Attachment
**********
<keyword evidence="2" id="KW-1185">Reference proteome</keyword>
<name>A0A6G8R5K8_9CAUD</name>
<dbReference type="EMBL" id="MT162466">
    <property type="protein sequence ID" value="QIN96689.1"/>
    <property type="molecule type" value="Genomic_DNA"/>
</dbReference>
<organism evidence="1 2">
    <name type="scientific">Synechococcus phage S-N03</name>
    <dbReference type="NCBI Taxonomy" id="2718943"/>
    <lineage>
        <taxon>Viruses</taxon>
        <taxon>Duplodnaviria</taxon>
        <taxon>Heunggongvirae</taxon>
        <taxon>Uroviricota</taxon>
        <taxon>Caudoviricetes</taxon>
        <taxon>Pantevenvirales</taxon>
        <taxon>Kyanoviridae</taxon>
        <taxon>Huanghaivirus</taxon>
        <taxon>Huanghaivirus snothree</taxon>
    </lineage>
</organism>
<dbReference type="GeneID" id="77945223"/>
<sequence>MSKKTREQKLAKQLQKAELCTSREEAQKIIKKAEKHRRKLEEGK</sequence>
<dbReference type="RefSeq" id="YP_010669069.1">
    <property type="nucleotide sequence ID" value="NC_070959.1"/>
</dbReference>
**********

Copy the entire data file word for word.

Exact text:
<keyword evidence="2" id="KW-1185">Reference proteome</keyword>
<name>A0A6G8R5K8_9CAUD</name>
<dbReference type="EMBL" id="MT162466">
    <property type="protein sequence ID" value="QIN96689.1"/>
    <property type="molecule type" value="Genomic_DNA"/>
</dbReference>
<organism evidence="1 2">
    <name type="scientific">Synechococcus phage S-N03</name>
    <dbReference type="NCBI Taxonomy" id="2718943"/>
    <lineage>
        <taxon>Viruses</taxon>
        <taxon>Duplodnaviria</taxon>
        <taxon>Heunggongvirae</taxon>
        <taxon>Uroviricota</taxon>
        <taxon>Caudoviricetes</taxon>
        <taxon>Pantevenvirales</taxon>
        <taxon>Kyanoviridae</taxon>
        <taxon>Huanghaivirus</taxon>
        <taxon>Huanghaivirus snothree</taxon>
    </lineage>
</organism>
<dbReference type="GeneID" id="77945223"/>
<sequence>MSKKTREQKLAKQLQKAELCTSREEAQKIIKKAEKHRRKLEEGK</sequence>
<dbReference type="RefSeq" id="YP_010669069.1">
    <property type="nucleotide sequence ID" value="NC_070959.1"/>
</dbReference>